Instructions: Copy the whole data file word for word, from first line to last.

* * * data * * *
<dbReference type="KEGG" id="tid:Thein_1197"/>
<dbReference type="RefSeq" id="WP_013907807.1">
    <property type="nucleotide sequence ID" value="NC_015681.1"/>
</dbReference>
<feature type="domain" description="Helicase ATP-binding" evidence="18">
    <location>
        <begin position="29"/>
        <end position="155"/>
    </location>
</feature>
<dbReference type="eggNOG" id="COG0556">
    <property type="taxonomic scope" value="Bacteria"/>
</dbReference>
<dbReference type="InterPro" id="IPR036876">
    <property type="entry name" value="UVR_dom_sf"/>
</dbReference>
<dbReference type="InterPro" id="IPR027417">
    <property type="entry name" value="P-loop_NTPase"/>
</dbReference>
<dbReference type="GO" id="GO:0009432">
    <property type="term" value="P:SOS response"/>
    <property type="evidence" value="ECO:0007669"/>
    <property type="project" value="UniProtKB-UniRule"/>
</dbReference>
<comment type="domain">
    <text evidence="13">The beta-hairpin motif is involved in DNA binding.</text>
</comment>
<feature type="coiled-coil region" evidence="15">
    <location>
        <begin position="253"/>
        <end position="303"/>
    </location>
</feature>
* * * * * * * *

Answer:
<dbReference type="KEGG" id="tid:Thein_1197"/>
<dbReference type="RefSeq" id="WP_013907807.1">
    <property type="nucleotide sequence ID" value="NC_015681.1"/>
</dbReference>
<feature type="domain" description="Helicase ATP-binding" evidence="18">
    <location>
        <begin position="29"/>
        <end position="155"/>
    </location>
</feature>
<dbReference type="eggNOG" id="COG0556">
    <property type="taxonomic scope" value="Bacteria"/>
</dbReference>
<dbReference type="InterPro" id="IPR036876">
    <property type="entry name" value="UVR_dom_sf"/>
</dbReference>
<dbReference type="InterPro" id="IPR027417">
    <property type="entry name" value="P-loop_NTPase"/>
</dbReference>
<dbReference type="GO" id="GO:0009432">
    <property type="term" value="P:SOS response"/>
    <property type="evidence" value="ECO:0007669"/>
    <property type="project" value="UniProtKB-UniRule"/>
</dbReference>
<comment type="domain">
    <text evidence="13">The beta-hairpin motif is involved in DNA binding.</text>
</comment>
<feature type="coiled-coil region" evidence="15">
    <location>
        <begin position="253"/>
        <end position="303"/>
    </location>
</feature>